Tip #3: Mentally prepare yourself to skip questions
No matter how much you’ve prepped, inevitably there will be some questions you just can’t seem to confidently choose the right answer for. Whether that be because you have no clue what the question is really asking, or because you’re stuck between 2 options, the timer will continue ticking, so all you can do is move on! Don’t force yourself to figure out the answer to a question no matter what, as you will lose time and subsequently lose the opportunity to answer easier questions later in the section.
Remember, ‘easy’ and ‘hard’ questions are worth the same amount, so there’s no point in trying extra hard for harder questions. Set yourself a time limit per question – this will vary depending on which section it is- and make sure you stick to those timings, even when you’re only on your first few mocks, as it’s important to cultivate good habits early on! If you’ve reached the time limit for a question and you are nowhere near finding a solution, mark an answer, flag the question for a review (if you have time at the end) and move on.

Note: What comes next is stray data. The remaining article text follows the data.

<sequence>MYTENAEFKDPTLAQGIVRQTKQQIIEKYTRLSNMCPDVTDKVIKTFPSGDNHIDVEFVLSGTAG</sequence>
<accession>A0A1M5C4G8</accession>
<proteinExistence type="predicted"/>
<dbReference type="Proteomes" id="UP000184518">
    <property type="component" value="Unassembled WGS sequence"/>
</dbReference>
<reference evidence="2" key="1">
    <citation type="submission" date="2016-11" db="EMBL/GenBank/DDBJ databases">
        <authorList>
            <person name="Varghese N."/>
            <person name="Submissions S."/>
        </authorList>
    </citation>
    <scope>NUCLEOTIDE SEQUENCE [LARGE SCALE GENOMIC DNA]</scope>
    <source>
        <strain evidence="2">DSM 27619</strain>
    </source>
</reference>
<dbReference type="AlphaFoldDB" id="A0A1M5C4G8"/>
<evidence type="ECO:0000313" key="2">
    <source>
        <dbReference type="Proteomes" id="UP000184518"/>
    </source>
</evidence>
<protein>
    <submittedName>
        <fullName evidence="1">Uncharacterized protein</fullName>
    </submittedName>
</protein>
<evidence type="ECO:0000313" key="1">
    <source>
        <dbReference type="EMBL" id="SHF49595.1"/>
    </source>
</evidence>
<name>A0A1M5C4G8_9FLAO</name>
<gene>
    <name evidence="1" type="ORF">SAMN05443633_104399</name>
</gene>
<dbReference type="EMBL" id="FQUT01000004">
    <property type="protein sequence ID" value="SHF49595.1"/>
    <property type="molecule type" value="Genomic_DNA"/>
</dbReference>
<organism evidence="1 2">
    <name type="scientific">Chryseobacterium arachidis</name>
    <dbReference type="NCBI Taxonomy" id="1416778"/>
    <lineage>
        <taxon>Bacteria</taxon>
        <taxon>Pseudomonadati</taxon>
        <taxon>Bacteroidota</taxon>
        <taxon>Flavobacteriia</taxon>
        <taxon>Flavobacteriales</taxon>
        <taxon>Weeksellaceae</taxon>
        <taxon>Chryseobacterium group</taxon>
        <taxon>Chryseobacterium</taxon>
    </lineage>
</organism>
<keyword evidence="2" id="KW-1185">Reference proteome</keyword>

Tip #4: Arrive early on the day of your test
Not only does this make sure you don’t miss your test slot, but it also gives you time to adjust to the exam centre. By giving yourself time to feel as comfortable as possible in the environment, you reduce the chances of the stress getting the better of you in the exam. This makes sure you’re not wasting your exam time fretting, and that you get straight to business when your test begins. Additionally, when you’re at the computer before your test begins, you’ll be given the option to have a walkthrough of the software, just so you know how to use it. If you’re feeling nervous or want to be sure you’re comfortable with the software and mouse/keyboard etc., this is a great opportunity to try it all out! It’ll reduce the chances of you getting confused or thrown off by things during the actual exam itself.